The Second World War was drawing near, Sigmund Freud was still alive, space travel and nuclear power were just science fiction, and oil sold for US$1 per barrel, when Sheikh Shakhbut of Abu Dhabi signed a concession agreement with Petroleum Development Trucial Coast.
That concession, signed in 1939 - now Abu Dhabi Company for Onshore Oil Operations (Adco) - will expire shortly. The world can change unimaginably during the long lives of oil contracts. Now the balance of power in the never-ending tussle between oil-rich countries and petroleum companies may be shifting again - and Middle East governments need to take heed.
In the late 1990s, prices briefly dipped to $10 per barrel, and major producers from Russia and Venezuela to Iran, Saudi Arabia and Kuwait contemplated the once-unthinkable step of opening up their fields to foreign investment.
Then followed a lean decade of high oil prices and scarce opportunities. Leaders such as Hugo Chávez, Vladimir Putin, the Alaskan governor Sarah Palin, the UK finance minister George Osborne and Australia's Kevin Rudd sought to raise taxes on the oil industry.
Oil prices are still high. But an important set of new agreements are on the way in the Middle East. Iraq has signed a number of mega-deals to boost production to 6 million barrels per day or more by the decade's end, and is launching further exploration bids. Abu Dhabi's Adco concession, working to increase output to 1.8 million barrels per day, is set to expire next year, with the two major offshore concessions up in 2018. Post-revolutionary Libya will also seek new investment.
The region offers tough terms. Abu Dhabi famously pays its concession partners just $1 per barrel produced, and the Iraq auctions also yielded bids about $1 to $2 per barrel - an effective tax rate of 98 to 99 per cent. In Libya, the government takes more than 90 per cent of the profits. In well-run but high-cost Norway, by contrast, the tax rate is 78 per cent.
The aim of a good oil contract, from the government's point of view, should not be to squeeze the last fils from the private oil company: it should be to maximise the value to the country.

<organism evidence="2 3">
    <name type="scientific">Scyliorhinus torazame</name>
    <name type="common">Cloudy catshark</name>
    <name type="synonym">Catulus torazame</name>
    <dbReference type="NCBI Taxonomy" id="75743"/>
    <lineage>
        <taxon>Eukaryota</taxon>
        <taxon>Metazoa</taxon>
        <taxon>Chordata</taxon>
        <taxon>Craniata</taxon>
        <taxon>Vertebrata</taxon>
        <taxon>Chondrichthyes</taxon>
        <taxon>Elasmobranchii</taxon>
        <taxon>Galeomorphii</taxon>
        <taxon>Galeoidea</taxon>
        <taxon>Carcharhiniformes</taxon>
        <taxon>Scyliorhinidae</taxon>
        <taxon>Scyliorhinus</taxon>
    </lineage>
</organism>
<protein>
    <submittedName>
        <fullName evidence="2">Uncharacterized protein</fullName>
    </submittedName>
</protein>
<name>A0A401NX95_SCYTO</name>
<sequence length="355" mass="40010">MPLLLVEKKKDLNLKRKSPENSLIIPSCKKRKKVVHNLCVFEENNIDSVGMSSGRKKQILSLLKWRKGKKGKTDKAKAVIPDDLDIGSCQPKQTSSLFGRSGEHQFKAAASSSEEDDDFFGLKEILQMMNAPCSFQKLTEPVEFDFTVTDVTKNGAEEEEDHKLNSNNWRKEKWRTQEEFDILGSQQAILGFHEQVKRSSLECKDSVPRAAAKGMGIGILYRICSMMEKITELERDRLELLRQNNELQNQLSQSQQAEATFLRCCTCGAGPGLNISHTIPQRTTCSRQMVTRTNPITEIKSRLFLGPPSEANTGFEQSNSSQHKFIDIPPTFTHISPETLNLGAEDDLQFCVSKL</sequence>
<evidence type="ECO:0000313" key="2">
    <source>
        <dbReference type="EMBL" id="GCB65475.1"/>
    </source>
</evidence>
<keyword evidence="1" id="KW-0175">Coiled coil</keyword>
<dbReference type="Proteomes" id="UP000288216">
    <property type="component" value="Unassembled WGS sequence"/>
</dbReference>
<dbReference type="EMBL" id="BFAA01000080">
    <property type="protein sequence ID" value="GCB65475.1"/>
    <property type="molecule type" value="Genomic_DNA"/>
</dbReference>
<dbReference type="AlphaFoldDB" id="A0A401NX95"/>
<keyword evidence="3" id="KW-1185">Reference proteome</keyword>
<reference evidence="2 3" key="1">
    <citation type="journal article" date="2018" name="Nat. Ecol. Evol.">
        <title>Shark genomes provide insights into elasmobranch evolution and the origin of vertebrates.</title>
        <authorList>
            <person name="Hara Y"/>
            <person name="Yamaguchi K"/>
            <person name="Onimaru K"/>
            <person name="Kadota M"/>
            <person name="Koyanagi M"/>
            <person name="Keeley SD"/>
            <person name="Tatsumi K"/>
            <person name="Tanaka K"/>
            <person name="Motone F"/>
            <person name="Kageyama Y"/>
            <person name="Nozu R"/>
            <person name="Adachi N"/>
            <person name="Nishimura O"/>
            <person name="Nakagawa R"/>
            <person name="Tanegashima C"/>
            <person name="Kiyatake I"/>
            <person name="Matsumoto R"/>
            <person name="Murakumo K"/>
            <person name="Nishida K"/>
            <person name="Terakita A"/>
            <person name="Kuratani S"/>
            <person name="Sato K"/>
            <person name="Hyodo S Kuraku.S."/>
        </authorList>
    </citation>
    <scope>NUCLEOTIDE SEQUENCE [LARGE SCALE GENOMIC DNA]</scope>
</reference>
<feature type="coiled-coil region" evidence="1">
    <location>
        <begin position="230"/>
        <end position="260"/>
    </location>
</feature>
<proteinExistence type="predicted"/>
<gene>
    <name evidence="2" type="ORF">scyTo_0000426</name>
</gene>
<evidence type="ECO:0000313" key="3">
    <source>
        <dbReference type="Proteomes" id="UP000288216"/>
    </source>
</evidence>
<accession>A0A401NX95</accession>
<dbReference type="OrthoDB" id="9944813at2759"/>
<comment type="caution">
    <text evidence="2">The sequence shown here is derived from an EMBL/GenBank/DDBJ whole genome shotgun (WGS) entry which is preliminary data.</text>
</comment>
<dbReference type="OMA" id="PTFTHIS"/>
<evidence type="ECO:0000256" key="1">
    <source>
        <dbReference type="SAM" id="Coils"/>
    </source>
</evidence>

Excessively heavy or inflexible taxation destroys value. Badly-designed fiscal systems encourage companies to inflate their costs, and discourage them from exploring or developing more costly resources.
Oil companies also generate value for the host country in less tangible ways - employing and training local citizens, introducing advanced technologies, developing indigenous supply chains and supporting businesses.
This is seen clearly in the United States. Tax breaks and research and development support led to the breakthroughs in shale gas which have made North America self-sufficient in gas, and are now boosting oil production.
Oil companies today have other options. If they do not find attractive contracts in the Middle East, they will go to North American and Chinese shale oil and gas, Brazilian deep-water, and new exploration frontiers in East Africa and the eastern Mediterranean.
What is the solution? The region's oil producers need a flexible, profit-based system of taxation, allowing the oil companies to operate at their best, without handing them easy money. Instead of simply accepting the lowest bid, they need to value a company's technical capacity, environmental record and contribution to developing citizens and the wider economy.
And they need to attract a diverse ecosystem - from supermajors and Asian and Russian national oil giants, to smaller companies with the nimbleness to exploit unconventional resources, new exploration concepts and marginal or mature fields.
Such systems do exist - Australia and Norway are good examples. Seventy-five years on the region has the ideal opportunity to devise world-class petroleum contracts for the 21st century.
Robin Mills is the head of consulting at Manaar Energy, and author of The Myth of the Oil Crisis and Capturing Carbon.